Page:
Across the border in Afghanistan, the Taliban government has destroyed every Buddha it can get its hands on, images it considers idolatrous. Demolition of the massive standing Buddhas of Bamiyan, confirmed by dramatic photographs last week, sent a shock wave through academic and religious circles as these icons of the Afghan Buddhist civilization were consigned to dust.
But in Naseer Ahmed's shop in Peshawar's antiques market, relics are still trickling in and finding refuge. Like the displaced Afghans who bring them, Afghanistan's endangered Buddhist and Hellenic statues are coming to Pakistan for shelter and safety - and to be sold.
Opening a false door in his show room and walking into a dark, musty chamber, Mr. Ahmed says, "you come into my museum." A Greek terra cotta head is one recent arrival that could date back to the invasion of Alexander the Great. Others are altarpieces that tell the life story of Buddha. "You want big Buddha, small Buddha, it's no problem; but take to your country, it's a big problem at airport," says Ahmed.
Afghanistan's Taliban rulers prohibit anyone from transporting, possessing, or selling religious idols. Pakistan's customs department also restricts their transport into the country, regarding them as stolen goods. But as the hammers and explosives of Afghanistan's religious rulers continue to do their work on their country's historical legacy, the trickle of antiquities may become a flood. Many statues may end up in the hands of people who have little idea of their importance.
"This region, from Peshawar to Bamiyan, played a vital role in the development of Buddhism," says Fidaullah Sehrai, an archaeologist and former director of the Peshawar Museum, and a specialist in the art of the Afghan Buddhist, or Gandhara, culture, which combines Asian and Greco-Roman influences. "It was here that Buddhism was transferred to China, Korea, Japan, along the old Silk Route," says Mr. Sehrai. "It was here that the image of Buddha becomes an important source of worship, and where the mass production of statues begins. And it was here that Tantric Buddhism takes the form of Buddhism that is still practiced in Tibet.
"It is significant, because it is on the crossroads of cultures," he adds. "This is the history of the people of Afghanistan, and it should be maintained as a colorful example of pre-Islamic Afghan culture."
In the US, Taliban officials have said that the destruction was angrily ordered after international aid offers were made specifically to save statues, instead of ease Afghanistan's famine. As photographs pour in from various parts of Afghanistan - the final destruction of the Bamiyan Buddhas, rubble in Ghazni where a reclining Buddha used to be - it is clear that this pre-Islamic history is disappearing day by day, statue by statue.
It's a situation that puts Afghan historical experts into a quandary. On one hand, removing a relic from its historical surroundings destroys its archaeological value. On the other hand, leaving the statues in Afghanistan guarantees their destruction.
But for the traders of Peshawar's antiques market, such lofty concerns are somewhat beside the point. There are more earthly matters of supply and demand. Prices for a genuine hunk of Greek or Buddhist history have been dropping rapidly, as fewer Japanese and European customers arrive, kept away by Pakistan's trade sanctions and the unresolved issue of accused terrorist leader Osama bin Laden.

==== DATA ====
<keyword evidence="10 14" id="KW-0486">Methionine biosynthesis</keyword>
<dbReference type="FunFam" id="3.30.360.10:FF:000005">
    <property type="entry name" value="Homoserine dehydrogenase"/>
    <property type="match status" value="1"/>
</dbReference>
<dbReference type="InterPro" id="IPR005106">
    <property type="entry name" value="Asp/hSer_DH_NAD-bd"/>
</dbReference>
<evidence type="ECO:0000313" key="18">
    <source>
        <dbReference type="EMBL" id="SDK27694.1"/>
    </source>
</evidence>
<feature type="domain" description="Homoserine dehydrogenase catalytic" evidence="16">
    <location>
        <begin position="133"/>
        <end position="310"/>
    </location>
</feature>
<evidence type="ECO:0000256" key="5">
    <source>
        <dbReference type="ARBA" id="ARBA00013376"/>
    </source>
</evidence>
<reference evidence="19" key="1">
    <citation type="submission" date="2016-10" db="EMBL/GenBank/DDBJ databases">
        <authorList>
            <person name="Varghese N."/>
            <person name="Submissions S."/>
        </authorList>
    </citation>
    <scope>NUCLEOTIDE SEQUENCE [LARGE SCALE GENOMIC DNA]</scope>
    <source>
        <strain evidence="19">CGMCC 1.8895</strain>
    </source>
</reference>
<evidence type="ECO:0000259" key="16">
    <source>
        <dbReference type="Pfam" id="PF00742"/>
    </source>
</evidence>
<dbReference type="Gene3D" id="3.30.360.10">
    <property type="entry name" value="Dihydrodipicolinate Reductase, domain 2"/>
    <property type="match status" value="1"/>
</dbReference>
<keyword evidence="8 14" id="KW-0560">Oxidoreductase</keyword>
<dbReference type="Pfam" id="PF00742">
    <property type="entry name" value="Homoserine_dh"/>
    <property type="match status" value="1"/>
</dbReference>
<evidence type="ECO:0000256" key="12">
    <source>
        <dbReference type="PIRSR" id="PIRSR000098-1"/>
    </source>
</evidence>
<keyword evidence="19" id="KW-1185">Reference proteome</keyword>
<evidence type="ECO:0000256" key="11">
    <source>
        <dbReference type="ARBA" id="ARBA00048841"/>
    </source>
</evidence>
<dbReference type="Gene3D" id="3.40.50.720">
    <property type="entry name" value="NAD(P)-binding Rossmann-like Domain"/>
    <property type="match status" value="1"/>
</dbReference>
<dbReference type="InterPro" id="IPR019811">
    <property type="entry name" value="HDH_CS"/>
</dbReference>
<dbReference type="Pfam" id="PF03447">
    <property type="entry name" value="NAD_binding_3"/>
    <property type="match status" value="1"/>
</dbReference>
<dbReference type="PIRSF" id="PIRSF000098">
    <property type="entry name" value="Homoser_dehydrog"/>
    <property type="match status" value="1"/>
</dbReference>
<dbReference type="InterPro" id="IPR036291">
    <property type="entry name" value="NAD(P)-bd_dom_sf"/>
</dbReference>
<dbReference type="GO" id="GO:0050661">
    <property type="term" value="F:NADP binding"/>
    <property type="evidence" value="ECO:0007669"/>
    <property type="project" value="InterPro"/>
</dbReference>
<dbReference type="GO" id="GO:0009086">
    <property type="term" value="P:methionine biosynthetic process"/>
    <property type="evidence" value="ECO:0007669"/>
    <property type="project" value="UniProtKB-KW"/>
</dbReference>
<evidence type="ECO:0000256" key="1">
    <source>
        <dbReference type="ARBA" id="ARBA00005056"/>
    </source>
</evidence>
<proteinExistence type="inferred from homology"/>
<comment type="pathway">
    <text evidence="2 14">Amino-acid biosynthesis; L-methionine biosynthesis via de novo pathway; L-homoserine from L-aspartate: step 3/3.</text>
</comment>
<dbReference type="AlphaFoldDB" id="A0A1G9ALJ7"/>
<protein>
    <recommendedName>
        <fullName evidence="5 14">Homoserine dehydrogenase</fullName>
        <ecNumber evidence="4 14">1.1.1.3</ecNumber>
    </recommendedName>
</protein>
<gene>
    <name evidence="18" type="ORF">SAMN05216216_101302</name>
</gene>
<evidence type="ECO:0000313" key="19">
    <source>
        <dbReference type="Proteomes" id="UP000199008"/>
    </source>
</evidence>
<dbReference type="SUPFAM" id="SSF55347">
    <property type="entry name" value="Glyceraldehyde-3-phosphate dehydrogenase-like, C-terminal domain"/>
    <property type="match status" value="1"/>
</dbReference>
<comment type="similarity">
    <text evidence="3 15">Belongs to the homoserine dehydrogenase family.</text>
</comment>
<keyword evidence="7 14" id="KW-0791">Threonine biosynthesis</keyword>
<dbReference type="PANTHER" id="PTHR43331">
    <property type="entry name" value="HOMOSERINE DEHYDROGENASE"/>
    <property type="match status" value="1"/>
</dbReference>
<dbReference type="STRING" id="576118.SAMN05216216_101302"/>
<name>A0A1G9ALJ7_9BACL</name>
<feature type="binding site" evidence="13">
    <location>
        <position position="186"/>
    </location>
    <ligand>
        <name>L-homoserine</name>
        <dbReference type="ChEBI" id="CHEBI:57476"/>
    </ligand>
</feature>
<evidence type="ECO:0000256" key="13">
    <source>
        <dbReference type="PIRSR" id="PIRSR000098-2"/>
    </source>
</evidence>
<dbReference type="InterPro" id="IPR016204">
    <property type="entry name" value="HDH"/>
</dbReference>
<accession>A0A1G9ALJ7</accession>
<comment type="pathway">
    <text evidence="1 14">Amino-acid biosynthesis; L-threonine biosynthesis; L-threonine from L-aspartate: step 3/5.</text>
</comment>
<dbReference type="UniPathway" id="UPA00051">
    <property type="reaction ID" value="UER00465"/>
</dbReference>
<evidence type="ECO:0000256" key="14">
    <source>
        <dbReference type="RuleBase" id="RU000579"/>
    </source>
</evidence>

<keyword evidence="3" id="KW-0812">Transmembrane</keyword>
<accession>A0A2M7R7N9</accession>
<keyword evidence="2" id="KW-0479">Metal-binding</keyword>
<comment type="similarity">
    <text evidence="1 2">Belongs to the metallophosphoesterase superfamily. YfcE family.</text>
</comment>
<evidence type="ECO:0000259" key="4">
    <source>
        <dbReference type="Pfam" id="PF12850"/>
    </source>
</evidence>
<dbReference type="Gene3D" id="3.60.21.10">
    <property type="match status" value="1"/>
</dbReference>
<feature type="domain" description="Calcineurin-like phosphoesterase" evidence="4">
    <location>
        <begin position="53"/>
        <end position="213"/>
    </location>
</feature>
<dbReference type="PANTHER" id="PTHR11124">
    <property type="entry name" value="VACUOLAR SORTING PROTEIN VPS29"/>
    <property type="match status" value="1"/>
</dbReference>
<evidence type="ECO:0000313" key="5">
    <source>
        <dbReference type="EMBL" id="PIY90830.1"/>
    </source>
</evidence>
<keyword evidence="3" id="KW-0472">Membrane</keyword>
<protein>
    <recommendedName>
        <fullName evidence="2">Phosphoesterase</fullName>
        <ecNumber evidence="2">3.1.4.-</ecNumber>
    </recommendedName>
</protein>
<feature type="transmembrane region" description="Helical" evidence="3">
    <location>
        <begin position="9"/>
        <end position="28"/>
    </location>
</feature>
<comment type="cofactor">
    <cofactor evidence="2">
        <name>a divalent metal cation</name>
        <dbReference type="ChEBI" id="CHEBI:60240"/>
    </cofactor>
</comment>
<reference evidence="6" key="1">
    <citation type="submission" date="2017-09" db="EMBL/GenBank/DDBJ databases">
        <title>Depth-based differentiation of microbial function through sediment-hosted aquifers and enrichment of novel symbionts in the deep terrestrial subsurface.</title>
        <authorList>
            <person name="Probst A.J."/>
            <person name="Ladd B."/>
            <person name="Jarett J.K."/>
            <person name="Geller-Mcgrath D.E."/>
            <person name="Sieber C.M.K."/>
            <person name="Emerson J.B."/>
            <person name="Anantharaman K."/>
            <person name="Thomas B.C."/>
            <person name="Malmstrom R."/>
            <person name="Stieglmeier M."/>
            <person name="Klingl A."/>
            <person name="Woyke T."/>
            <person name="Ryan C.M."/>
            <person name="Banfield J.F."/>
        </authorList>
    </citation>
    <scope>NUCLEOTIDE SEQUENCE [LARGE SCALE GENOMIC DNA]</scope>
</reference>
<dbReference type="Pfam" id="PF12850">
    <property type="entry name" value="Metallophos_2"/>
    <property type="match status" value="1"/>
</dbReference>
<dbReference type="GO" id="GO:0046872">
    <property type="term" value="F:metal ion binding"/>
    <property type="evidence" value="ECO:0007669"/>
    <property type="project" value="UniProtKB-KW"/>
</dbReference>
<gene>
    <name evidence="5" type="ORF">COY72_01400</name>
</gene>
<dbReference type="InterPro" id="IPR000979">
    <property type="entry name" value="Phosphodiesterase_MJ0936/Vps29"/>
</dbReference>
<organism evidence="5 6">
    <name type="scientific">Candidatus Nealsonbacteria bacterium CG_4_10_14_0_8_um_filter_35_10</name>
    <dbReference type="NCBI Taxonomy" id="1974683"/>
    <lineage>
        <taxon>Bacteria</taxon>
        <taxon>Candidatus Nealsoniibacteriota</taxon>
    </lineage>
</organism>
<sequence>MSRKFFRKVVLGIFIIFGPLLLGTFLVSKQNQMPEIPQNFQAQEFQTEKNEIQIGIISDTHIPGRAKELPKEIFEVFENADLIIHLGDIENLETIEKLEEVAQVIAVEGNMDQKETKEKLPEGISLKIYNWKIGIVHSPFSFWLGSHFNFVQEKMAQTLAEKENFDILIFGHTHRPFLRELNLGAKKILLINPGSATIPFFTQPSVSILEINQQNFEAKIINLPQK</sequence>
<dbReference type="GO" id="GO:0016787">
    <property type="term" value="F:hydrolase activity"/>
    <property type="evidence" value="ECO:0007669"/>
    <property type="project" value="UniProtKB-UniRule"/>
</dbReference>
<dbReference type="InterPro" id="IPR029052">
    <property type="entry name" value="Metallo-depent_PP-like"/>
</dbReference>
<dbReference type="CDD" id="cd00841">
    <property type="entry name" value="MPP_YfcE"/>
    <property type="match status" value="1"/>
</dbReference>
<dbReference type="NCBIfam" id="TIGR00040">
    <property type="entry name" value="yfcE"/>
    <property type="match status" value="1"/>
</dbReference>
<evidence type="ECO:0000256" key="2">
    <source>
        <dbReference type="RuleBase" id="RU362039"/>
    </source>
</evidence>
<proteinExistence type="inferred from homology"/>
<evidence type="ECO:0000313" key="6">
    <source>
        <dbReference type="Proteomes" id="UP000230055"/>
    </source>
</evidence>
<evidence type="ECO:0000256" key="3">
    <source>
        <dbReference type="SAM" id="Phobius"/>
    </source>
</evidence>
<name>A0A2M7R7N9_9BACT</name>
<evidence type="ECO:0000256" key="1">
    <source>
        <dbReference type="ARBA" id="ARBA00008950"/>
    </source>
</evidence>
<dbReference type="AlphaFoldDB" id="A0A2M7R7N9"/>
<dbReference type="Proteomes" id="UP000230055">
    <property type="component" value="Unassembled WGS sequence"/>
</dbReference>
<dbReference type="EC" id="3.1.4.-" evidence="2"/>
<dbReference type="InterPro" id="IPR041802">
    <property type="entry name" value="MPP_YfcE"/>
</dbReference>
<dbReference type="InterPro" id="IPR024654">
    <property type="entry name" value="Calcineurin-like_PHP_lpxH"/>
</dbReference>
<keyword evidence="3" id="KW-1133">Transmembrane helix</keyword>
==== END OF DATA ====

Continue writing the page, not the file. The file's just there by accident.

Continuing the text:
As a result, the market in antiquities has flipped. Authentic Buddhist idols, brought in cheaply by refugees, sell for less than the mass-produced statues from the factories of the nearby city of Taxila.
"There are more Buddhas coming out of Afghanistan, but we don't have space to store them," says Nadir Khan, owner of a coin shop in Peshawar, who occasionally deals in Buddhas. "But the influx of these statues is not very much because the Taliban have imposed restrictions. It's very difficult to take them out of the country."
Ironically, the destruction of Buddhas in Afghanistan has not raised the price of those Buddhas that survived, because of the lack of buyers. "The prices have gone down, because foreigners are not coming these days," says Mr. Khan, who is nonetheless trying to train himself on how to distinguish real statues from fake ones.
"With these coins, I have books I can read to find out how old it is, where it is from, and how much it's worth," he says. "But with statues, I ask an expert. Is it better if one is sitting or standing?"
While nearly every antique shop in Peshawar has old, or at least old-looking Buddhas to sell, some shopkeepers actually voice support for the Taliban's idol-smashing.
"As a Muslim, I support the Taliban," says a shopkeeper named Salar, who has a safe full of Buddha heads and figurines. "They are doing a good job."
But an antiques dealer named Ghaznavi decries both the Taliban's destruction of Buddhist relics and their removal from his native country of Afghanistan.
"Being an Afghan, I will not encourage anyone to go and take a Buddha," he says, standing in a shop filled with Iranian, Afghan, Greek, and Saracenic artifacts. "Those statues, they belong to my country, and to my history. If I get an ancient piece, I would rather preserve it than sell it."
"But I'm a businessman," he says, stroking his beard, "and if my family gets hungry, I have no choice."
(c) Copyright 2001. The Christian Science Monitor